A former president and managing partner of Florida Cancer Specialists & Research Institute (FCS), who also served as a medical oncologist, has admitted guilt in a recent development. The individual, Dr. William Harwin, pleaded guilty to a conspiracy charge involving the allocation of oncology treatments for cancer patients in the Southwest Florida region.
Legal documents submitted to the U.S. District Court in Ft. Myers, Florida, revealed that Dr. Harwin was part of a conspiracy that spanned from 1999 to September 2016. The objective of this scheme was to stifle competition by coordinating the allocation of chemotherapy treatments for cancer patients to FCS and assigning radiation treatments to a different oncology company. The geographical focus of this arrangement covered Lee, Collier, and Charlotte Counties.
Dr. Harwin admitted to violating Section One of the Sherman Act by pleading guilty to the single count brought against him. The process of determining his sentencing will occur at a later date as determined by the court. A federal district court judge will decide on the appropriate sentence after taking into account various factors, including the U.S. Sentencing Guidelines and other legal considerations.
Acting Director of Criminal Enforcement Emma Burnham, representing the Justice Department’s Antitrust Division, emphasized the detrimental impact of this lengthy criminal conspiracy on cancer patients. Burnham stated, “This long-running criminal conspiracy denied cancer patients access to a competitive marketplace for lifesaving oncology treatments.” She emphasized the department’s dedication to prosecuting healthcare providers who prioritize financial gains over patient well-being.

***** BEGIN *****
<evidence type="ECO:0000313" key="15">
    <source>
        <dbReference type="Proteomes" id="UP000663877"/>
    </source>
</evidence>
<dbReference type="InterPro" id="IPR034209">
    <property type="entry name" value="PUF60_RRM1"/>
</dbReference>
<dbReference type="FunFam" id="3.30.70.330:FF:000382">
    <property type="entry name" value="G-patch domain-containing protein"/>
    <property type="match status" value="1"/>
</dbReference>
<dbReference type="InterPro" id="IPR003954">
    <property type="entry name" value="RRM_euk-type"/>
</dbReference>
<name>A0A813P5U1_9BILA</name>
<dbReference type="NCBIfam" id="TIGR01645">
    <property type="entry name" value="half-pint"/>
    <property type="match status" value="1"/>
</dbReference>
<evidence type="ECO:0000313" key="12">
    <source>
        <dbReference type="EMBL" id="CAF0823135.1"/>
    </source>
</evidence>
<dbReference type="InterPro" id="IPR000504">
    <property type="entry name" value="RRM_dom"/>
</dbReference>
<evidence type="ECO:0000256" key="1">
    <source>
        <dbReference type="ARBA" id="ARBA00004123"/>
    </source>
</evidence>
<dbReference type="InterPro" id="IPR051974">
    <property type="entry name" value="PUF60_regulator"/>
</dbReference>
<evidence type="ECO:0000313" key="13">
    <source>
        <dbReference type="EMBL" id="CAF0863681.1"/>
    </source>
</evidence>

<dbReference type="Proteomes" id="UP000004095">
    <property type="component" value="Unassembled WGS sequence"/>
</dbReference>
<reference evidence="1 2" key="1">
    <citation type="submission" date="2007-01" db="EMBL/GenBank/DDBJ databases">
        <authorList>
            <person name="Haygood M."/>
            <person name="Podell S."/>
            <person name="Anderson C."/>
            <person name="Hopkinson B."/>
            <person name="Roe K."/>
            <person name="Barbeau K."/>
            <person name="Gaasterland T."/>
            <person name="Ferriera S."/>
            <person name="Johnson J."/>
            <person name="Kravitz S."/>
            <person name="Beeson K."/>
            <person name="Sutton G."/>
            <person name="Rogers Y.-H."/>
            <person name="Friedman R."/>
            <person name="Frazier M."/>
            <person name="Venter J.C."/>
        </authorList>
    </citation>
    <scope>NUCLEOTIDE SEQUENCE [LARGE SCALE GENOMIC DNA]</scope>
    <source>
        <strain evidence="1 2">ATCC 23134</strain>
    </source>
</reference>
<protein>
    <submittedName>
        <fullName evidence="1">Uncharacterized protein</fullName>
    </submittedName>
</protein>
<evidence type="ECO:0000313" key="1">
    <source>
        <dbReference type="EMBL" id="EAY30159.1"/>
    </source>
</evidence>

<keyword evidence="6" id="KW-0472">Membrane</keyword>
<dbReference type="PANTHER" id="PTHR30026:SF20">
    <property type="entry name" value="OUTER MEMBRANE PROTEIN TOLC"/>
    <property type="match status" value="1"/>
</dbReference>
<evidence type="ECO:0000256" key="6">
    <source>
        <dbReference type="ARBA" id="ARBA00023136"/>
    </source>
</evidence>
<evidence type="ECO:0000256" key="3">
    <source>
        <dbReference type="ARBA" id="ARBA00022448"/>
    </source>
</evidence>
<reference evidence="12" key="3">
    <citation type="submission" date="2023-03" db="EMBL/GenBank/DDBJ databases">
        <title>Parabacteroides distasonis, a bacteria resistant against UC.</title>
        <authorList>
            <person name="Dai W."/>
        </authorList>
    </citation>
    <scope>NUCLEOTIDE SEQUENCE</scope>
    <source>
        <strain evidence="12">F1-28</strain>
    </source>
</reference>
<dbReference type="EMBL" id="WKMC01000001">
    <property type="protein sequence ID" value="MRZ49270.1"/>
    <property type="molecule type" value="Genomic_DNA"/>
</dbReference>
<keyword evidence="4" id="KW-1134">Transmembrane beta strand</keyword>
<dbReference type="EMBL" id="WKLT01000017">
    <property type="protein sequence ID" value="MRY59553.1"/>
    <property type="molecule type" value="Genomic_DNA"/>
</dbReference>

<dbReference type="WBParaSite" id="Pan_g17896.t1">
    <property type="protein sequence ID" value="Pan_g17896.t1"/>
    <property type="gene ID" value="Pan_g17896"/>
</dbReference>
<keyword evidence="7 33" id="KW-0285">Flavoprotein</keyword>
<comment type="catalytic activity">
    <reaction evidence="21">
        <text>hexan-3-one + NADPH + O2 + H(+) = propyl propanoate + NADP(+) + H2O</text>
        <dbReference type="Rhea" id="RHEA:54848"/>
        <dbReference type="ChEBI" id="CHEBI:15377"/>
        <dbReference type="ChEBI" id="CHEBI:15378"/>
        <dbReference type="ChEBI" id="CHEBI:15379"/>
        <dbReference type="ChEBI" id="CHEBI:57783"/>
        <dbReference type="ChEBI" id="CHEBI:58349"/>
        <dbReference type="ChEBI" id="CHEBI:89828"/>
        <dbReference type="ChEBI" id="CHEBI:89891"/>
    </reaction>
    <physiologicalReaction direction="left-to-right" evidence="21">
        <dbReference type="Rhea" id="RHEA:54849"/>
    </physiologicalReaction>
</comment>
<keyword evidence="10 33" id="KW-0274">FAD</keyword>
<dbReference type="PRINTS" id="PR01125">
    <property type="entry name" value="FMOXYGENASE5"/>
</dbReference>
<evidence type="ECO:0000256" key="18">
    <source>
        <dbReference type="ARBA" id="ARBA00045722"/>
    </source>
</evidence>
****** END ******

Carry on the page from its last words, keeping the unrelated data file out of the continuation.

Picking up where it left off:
Special Agent in Charge David Walker of the FBI Tampa Field Office echoed this sentiment, asserting the FBI’s commitment to safeguarding patient care and preserving the integrity of the healthcare system. Walker asserted, “The FBI will not stand by and allow those trusted with saving lives to manipulate the health care system for their own benefit.”
In a parallel development, FCS faced legal consequences in April 2020 for its involvement in the same conspiracy. The company entered into a deferred prosecution agreement that led to the resolution of charges against it. As part of the agreement, FCS admitted to conspiring to allocate chemotherapy and radiation treatments for cancer patients. The terms of the agreement required FCS to pay a $100 million criminal penalty and fully cooperate with the ongoing investigation led by the Antitrust Division.
Source: Justice Gov